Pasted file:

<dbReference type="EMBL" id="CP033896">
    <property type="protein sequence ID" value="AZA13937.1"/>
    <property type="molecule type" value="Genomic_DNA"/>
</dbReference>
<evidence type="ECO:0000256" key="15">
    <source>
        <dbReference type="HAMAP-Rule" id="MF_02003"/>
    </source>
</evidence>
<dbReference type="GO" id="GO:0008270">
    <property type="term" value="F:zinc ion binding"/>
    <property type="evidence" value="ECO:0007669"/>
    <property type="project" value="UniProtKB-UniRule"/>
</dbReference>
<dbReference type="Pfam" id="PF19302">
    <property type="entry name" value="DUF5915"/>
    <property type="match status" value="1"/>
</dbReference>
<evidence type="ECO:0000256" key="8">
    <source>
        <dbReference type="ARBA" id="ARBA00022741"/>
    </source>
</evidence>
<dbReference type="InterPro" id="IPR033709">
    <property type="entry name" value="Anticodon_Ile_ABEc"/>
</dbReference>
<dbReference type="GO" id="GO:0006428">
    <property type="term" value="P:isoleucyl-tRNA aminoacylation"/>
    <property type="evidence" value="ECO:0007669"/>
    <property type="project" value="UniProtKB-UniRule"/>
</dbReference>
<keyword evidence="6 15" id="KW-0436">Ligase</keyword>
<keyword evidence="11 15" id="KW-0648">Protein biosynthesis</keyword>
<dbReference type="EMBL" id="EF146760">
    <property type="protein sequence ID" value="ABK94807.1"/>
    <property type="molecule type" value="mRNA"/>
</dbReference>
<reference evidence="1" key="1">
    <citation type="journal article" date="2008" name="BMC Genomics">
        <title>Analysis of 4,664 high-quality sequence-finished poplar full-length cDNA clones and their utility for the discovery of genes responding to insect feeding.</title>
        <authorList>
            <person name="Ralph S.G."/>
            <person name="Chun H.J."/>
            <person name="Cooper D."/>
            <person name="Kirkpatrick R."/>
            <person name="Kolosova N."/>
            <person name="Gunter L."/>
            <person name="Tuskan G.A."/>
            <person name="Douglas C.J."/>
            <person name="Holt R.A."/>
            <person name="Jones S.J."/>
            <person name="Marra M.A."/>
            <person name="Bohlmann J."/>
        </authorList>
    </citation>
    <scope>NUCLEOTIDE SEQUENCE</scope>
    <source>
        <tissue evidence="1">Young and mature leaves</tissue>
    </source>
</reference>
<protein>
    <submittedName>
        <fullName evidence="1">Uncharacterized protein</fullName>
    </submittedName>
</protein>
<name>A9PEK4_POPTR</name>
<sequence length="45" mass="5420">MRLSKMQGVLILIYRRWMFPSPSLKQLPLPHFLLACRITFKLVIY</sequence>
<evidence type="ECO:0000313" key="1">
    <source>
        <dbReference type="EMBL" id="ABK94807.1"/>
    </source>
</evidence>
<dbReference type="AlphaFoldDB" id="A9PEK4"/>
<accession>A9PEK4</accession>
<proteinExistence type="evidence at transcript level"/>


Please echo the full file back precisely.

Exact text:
<dbReference type="EMBL" id="CP033896">
    <property type="protein sequence ID" value="AZA13937.1"/>
    <property type="molecule type" value="Genomic_DNA"/>
</dbReference>
<evidence type="ECO:0000256" key="15">
    <source>
        <dbReference type="HAMAP-Rule" id="MF_02003"/>
    </source>
</evidence>
<dbReference type="GO" id="GO:0008270">
    <property type="term" value="F:zinc ion binding"/>
    <property type="evidence" value="ECO:0007669"/>
    <property type="project" value="UniProtKB-UniRule"/>
</dbReference>
<dbReference type="Pfam" id="PF19302">
    <property type="entry name" value="DUF5915"/>
    <property type="match status" value="1"/>
</dbReference>
<evidence type="ECO:0000256" key="8">
    <source>
        <dbReference type="ARBA" id="ARBA00022741"/>
    </source>
</evidence>
<dbReference type="InterPro" id="IPR033709">
    <property type="entry name" value="Anticodon_Ile_ABEc"/>
</dbReference>
<dbReference type="GO" id="GO:0006428">
    <property type="term" value="P:isoleucyl-tRNA aminoacylation"/>
    <property type="evidence" value="ECO:0007669"/>
    <property type="project" value="UniProtKB-UniRule"/>
</dbReference>
<keyword evidence="6 15" id="KW-0436">Ligase</keyword>
<keyword evidence="11 15" id="KW-0648">Protein biosynthesis</keyword>
<dbReference type="EMBL" id="EF146760">
    <property type="protein sequence ID" value="ABK94807.1"/>
    <property type="molecule type" value="mRNA"/>
</dbReference>
<reference evidence="1" key="1">
    <citation type="journal article" date="2008" name="BMC Genomics">
        <title>Analysis of 4,664 high-quality sequence-finished poplar full-length cDNA clones and their utility for the discovery of genes responding to insect feeding.</title>
        <authorList>
            <person name="Ralph S.G."/>
            <person name="Chun H.J."/>
            <person name="Cooper D."/>
            <person name="Kirkpatrick R."/>
            <person name="Kolosova N."/>
            <person name="Gunter L."/>
            <person name="Tuskan G.A."/>
            <person name="Douglas C.J."/>
            <person name="Holt R.A."/>
            <person name="Jones S.J."/>
            <person name="Marra M.A."/>
            <person name="Bohlmann J."/>
        </authorList>
    </citation>
    <scope>NUCLEOTIDE SEQUENCE</scope>
    <source>
        <tissue evidence="1">Young and mature leaves</tissue>
    </source>
</reference>
<protein>
    <submittedName>
        <fullName evidence="1">Uncharacterized protein</fullName>
    </submittedName>
</protein>
<name>A9PEK4_POPTR</name>
<sequence length="45" mass="5420">MRLSKMQGVLILIYRRWMFPSPSLKQLPLPHFLLACRITFKLVIY</sequence>
<evidence type="ECO:0000313" key="1">
    <source>
        <dbReference type="EMBL" id="ABK94807.1"/>
    </source>
</evidence>
<dbReference type="AlphaFoldDB" id="A9PEK4"/>
<accession>A9PEK4</accession>
<proteinExistence type="evidence at transcript level"/>